Feb. 21, 2005
updated Oct 26, 2005
For The X100P
This hack requires you to make both software and hardware changes (see
below). You must download and apply a software patch to the asterisk
zaptel (wcfxo) driver. In the simplest case, the hardware changes require
only wiring changes - no other additional hardware components are needed
(aside from the wiring and connectors).
x100pfxs-0.1.tar.gz fbc4c8c8ce7e3d7b965e02e732ad9031 Download Version 0.1 (obsolete)
x100pfxs-0.2.tar.gz 2207737bdf6b1d89d6e4849b94cb447c Download Version 0.2 (obsolete)
x100pfxs-0.3.tar.gz 02884b107de13f42f3236afa9352a64b Download Version 0.3
Choose one of the example circuits below, or any equivalent circuit may be used. Basically, you must supply loop current to the card and properly route the speech currents. The minimum hardware circuit is shown in Fig. 1.
This is the simplest possible way of connecting the phone to the FXO card, and it provides a zero cost solution (excluding the connectors) if you take the 12V from the PC. There are several drawbacks of the simplified circuit - the two most prominent ones are (1) the circuit is not properly balanced for AC (may potentially cause inductive noise and/or crosstalk, although I haven't had this problem); and (2) noise and hash from the PC power supply is audible in the line (unless you add a filter). But, the price is difficult to argue with, and the tradeoffs may be acceptable in certain situations for some people.
If you use this circuit, the 12V (hot) lead of the PC's power supply should be connected to the X100P card; the ground lead from the PS should be connected to the phone. Otherwise, the 12V line would be directly exposed to the outside world and risk a possible short-circuit.
Measured loop current in this circuit was 20 mA, slightly low but acceptable (provided that no more than one phone is connected to the line). Line current may be increased if desired by increasing the PS voltage.
RL1 and RL2 are telephone relays. The arrows represent contacts which close and open in unison with the applied current, i.e., in unison with the switchhook of the attached phone. The basic intent of the circuit is threefold... (1) to supply talk battery (aka loop current) to the phone (RL1); (2) to supply talk battery to the FXO card (RL2), as well as supervision (off hook and on hook signals, controlled by the phone via the contacts of RL1; and (3) to provide an impedance bridge to connect the two talking circuits together (C1 and C2)...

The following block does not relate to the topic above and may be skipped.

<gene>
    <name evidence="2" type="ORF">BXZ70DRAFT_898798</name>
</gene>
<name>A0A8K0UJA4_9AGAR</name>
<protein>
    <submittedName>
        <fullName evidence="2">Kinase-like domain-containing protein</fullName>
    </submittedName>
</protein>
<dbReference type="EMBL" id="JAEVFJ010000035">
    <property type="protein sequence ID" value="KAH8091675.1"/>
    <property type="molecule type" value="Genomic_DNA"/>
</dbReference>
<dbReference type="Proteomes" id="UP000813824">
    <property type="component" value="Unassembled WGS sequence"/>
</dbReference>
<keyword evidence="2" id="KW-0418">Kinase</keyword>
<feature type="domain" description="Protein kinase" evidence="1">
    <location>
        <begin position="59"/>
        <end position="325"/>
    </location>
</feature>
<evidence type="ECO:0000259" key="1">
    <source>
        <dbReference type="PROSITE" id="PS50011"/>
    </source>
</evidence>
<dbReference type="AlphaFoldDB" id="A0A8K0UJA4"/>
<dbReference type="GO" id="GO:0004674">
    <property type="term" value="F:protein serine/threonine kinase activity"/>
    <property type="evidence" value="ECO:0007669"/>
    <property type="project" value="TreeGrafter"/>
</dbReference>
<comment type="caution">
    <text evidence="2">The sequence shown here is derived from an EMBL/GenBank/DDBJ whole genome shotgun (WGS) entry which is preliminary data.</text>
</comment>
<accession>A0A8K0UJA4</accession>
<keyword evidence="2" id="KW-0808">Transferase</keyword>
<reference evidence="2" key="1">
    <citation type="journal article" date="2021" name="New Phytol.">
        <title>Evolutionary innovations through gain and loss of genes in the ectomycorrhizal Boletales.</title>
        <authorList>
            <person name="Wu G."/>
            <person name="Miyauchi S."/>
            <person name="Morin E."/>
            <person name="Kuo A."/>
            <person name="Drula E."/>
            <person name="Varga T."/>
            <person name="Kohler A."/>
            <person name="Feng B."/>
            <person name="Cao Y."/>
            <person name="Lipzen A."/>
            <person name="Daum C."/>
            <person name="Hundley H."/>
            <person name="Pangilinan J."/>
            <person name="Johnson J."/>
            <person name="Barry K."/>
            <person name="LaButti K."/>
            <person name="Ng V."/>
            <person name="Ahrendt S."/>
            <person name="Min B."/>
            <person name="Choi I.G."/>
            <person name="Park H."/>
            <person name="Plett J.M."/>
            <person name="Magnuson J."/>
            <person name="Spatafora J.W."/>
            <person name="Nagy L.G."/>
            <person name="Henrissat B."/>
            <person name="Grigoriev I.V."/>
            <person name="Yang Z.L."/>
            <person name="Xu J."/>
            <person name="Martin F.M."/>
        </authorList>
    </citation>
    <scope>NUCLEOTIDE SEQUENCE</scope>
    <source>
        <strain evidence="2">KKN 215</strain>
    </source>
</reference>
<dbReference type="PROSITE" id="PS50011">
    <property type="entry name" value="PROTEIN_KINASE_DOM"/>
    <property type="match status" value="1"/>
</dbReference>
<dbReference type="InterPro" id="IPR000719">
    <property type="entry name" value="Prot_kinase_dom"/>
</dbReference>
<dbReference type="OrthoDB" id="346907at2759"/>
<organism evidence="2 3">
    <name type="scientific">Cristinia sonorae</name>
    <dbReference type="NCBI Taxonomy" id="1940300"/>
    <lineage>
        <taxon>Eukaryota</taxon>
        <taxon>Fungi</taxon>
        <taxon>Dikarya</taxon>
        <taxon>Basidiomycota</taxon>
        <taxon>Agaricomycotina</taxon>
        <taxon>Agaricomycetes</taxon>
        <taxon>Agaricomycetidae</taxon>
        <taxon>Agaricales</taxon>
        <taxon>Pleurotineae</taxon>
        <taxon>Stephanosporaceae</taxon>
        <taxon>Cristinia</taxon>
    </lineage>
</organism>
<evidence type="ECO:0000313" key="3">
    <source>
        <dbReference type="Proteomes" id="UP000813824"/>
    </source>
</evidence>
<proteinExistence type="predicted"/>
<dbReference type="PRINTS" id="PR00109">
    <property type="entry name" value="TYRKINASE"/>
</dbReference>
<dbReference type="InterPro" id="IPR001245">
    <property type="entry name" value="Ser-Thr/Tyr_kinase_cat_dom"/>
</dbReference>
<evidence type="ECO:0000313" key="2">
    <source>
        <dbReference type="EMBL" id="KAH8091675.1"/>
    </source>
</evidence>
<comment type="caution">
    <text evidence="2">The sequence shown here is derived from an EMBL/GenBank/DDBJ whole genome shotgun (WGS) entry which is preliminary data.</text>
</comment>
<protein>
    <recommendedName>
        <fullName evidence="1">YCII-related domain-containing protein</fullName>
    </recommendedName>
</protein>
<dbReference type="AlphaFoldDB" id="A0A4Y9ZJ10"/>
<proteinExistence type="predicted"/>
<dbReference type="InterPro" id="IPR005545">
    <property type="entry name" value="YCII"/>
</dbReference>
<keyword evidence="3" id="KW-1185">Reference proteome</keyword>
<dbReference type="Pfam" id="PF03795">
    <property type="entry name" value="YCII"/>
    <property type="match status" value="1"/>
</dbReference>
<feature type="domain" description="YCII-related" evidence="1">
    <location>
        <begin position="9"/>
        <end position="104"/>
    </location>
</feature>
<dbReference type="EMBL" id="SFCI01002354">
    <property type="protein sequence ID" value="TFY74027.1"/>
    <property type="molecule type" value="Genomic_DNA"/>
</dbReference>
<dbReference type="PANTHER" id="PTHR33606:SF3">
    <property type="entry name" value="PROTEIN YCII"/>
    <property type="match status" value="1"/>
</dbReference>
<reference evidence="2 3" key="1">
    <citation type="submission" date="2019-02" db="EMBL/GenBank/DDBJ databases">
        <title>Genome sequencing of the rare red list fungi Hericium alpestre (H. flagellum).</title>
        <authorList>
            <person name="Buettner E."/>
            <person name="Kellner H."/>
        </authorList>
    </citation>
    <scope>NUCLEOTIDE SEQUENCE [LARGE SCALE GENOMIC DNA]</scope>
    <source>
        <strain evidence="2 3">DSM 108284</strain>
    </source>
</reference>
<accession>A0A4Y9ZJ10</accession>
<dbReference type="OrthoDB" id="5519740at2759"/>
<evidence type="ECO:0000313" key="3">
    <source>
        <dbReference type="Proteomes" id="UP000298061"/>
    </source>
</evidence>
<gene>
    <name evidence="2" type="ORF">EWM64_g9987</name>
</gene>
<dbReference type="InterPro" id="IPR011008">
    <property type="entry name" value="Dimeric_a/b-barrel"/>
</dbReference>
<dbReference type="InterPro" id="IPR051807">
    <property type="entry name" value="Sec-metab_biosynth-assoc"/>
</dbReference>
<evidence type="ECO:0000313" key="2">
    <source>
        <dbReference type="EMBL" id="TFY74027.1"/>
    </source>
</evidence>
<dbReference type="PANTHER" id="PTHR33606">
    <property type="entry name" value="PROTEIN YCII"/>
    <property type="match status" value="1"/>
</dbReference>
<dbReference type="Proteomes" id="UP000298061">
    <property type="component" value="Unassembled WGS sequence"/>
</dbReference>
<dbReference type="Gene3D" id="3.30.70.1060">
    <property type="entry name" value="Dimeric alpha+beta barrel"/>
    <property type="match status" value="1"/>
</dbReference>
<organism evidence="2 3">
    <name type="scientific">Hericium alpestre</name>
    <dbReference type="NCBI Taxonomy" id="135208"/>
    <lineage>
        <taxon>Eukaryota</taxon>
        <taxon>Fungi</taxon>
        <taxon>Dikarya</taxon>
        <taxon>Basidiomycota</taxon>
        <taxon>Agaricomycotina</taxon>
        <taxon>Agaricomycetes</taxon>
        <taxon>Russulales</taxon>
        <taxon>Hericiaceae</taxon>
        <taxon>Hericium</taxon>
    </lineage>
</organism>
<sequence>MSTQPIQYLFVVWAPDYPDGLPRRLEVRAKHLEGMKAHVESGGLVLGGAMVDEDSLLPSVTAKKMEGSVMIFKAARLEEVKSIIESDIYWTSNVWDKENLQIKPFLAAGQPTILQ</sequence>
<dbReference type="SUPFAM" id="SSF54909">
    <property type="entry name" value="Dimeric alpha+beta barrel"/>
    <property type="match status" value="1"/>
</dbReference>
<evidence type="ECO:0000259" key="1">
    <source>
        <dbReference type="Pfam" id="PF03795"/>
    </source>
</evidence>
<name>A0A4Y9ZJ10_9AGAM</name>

> > You say: "runs in offhook mode at all times" - > what does that mean? In the normal usage of an FXO card, it stays in the onhook state until it's time to make a call, then goes offhook for the duration of the call, then back onhook. In the FXS adaptation, the card itself stays in the offhook state at all times, and depends upon the external hardware to turn the loop current off and on to determine the hook state of the system. > What is the effect on using the phone7fax connected > t the X100P? No > dialtone? If you were to plug in a phone directly to the card, nothing would happen because neither the phone nor the card supplies loop current, so the hack requires external circuitry to be supplied (by you) to supply the loop current. With the hack, it works just like a real FXS card, including dialtone... > > You note that the implementation does not support > ringing. This means > I can use the phone connected to the X100P to call > out but cannot > receive calls, right? Almost correct. There's been some discussion of adding ringing but there are two basic problems (1) conveying the ringing signal from the PC to the interface circuit, and (2) generating the ringing current (which in the US is 86V AC at 20Hz, not something that is just lying around in a typical PC) You can receive calls though, you just need some way of knowing when to pick up. > Would I still > need it [external interface circuit] if the phone > I use has an external power supply? Phones that have an external power supply are no different than ones that don't for the above purposes, since they still depend on the line for talk battery. > What is the problem with tone (DTMF) dialing? It appears that the high amplitude of the DTMF tones causes a signal overload condition as they are received at the X100P. The overload causes a distorted waveform and consequently a "corrupted" copy of the digital data as it is digitized by the card's A/D hardware. This signal distortion prevents the DSP logic in asterisk from properly decoding the DTMF tones. One user reported that it was possible to get the tones to work reliably by applying attenuation in the analog interface. If the foregoing theories are correct, no amount of software attenuation would be effective in resolving the problem, because the damage has been done before any digital signal processing can be performed. The chipset supports a number of digital gain settings, which are all (apparently) set to mimimum values, but this doesn't seem to be sufficient. Further input and feedback is welcome.